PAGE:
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    In this retrospective analysis, the authors review the etiology and vision outcomes of patients with dilated superior ophthalmic vein (SOV).

    Study design

    The multicenter case series included 113 patients evaluated between 2001 and 2014. All records were reanalyzed by 3 masked neuroradiologists. A diagnosis of dilated SOV was made if the SOV measured greater than 3.0 mm in diameter on CT or MRI orbital imaging. Investigators excluded any patients with enlarged SOV that was found to be a normal variant without evidence of any disease.


    Of 113 patients, 75 were women and 38 were men.

    The most frequent etiology for dilated SOV was cerebral vascular malformation (n=92, 81%). Within the vascular malformation group, the most common diagnoses were dural-cavernous fistula (n=50) and carotid-cavernous fistula (21). Other non-fistula etiologies included superior ophthalmic vein thrombosis (6), idiopathic orbital inflammation (5), orbital lymphoma (1), thyroid eye disease (1) and orbital cellulitis (1).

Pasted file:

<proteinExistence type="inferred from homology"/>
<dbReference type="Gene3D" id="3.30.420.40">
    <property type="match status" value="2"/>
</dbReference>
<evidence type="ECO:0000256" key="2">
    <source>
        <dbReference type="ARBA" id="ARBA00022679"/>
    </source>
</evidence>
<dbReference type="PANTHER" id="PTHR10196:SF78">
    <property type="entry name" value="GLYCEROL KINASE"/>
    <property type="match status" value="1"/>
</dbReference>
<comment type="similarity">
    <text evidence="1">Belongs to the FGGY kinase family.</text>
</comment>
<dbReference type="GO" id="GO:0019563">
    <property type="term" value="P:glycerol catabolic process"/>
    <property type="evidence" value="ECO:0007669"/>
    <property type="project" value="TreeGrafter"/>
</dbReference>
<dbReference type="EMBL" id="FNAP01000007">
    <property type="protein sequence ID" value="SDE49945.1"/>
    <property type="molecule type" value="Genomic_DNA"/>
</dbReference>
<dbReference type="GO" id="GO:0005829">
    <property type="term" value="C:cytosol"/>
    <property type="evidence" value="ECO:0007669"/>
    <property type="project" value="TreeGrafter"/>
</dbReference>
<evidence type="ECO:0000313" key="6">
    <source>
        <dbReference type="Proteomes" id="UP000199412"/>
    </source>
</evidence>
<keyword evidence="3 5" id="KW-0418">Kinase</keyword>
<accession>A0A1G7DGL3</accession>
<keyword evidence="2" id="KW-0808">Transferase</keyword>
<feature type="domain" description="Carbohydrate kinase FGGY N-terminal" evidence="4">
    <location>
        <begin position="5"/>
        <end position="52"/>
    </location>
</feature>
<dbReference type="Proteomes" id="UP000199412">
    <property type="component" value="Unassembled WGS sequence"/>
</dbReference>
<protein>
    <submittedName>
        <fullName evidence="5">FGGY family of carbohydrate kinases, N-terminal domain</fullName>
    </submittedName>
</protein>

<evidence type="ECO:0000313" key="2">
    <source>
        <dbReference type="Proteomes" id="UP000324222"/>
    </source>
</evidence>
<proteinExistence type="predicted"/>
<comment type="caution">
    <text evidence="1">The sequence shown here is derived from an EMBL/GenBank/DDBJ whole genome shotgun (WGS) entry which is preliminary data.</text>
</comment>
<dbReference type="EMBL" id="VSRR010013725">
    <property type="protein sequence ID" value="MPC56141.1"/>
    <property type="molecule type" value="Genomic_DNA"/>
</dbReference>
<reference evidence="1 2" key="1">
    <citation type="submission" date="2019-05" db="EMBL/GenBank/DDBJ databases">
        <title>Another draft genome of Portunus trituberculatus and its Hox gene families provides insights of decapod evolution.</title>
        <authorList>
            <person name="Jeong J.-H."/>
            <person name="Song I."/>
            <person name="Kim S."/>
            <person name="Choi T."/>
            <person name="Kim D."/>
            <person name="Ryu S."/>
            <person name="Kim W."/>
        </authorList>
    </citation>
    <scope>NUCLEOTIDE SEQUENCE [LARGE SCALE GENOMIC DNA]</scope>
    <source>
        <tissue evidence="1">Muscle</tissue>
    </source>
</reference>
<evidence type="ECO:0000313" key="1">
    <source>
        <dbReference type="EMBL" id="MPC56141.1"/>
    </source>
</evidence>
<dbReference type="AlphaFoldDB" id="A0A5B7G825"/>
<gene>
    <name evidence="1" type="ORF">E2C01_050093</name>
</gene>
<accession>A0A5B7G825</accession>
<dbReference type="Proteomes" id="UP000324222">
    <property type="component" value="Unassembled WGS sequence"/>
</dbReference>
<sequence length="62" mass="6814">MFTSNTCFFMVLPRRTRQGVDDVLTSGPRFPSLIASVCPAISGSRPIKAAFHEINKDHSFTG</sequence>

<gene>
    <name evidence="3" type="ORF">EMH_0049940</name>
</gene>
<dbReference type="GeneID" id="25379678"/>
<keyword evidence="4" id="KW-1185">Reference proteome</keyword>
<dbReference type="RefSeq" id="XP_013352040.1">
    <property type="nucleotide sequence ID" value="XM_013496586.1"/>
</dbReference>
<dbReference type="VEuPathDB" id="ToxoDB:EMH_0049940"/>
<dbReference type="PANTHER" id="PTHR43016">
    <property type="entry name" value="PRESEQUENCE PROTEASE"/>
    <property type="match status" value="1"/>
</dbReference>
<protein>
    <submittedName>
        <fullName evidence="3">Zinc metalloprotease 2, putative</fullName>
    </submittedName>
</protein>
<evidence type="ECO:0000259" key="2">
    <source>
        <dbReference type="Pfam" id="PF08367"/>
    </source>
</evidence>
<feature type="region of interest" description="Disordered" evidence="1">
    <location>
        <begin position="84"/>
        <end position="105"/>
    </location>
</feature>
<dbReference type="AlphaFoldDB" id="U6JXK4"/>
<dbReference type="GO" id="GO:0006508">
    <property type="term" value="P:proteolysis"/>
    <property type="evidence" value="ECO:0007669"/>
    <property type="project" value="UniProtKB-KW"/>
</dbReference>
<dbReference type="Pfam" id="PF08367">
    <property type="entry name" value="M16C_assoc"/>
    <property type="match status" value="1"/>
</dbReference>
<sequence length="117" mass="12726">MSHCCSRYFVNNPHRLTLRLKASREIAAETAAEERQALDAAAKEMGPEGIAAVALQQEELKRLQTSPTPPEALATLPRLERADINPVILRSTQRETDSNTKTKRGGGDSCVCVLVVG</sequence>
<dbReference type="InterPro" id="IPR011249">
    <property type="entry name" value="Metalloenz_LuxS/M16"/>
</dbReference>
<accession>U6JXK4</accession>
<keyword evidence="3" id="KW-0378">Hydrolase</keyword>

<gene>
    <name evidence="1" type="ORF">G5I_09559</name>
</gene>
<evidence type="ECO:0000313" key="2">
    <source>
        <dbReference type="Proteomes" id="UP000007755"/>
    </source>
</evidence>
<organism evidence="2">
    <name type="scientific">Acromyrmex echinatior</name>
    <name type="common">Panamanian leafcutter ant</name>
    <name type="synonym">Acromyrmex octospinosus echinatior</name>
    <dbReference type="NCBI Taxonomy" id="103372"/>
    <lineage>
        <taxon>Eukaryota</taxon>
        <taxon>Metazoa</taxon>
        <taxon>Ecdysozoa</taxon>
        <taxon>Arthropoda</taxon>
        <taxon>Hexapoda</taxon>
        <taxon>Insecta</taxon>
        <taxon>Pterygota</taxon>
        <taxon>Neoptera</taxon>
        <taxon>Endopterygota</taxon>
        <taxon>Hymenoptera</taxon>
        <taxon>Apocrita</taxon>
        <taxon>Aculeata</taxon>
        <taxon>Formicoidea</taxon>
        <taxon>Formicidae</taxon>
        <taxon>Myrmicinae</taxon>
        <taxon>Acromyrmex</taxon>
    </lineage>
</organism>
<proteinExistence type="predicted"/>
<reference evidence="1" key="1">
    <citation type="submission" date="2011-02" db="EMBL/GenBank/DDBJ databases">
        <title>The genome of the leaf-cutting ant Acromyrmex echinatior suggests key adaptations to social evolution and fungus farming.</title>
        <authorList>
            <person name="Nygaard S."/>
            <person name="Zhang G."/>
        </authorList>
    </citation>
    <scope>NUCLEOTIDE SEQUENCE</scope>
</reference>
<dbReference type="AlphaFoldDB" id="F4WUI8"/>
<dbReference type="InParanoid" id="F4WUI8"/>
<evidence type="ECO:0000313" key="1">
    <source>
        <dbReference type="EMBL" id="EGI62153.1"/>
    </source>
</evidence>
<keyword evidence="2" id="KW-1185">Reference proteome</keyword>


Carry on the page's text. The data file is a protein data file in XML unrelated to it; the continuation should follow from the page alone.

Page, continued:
Visual impairment was observed in 26% at presentation and persisted in 22% at last follow-up.


    The study was limited by its retrospective nature and lack of standardization among imaging modalities and clinical exam findings. There is a potential referral bias as many cases were contributed by neurosurgeons or interventional neuroradiologists.

    Clinical significance

    This study represents the largest report of dilated SOVs to date. Given the aggressive nature of some vascular entities, quick clinical and radiographic recognition may be needed for prevention of potentially vision threatening complications. It is important to consider entities other than vascular fistulas should imaging and ophthalmic findings point in this direction.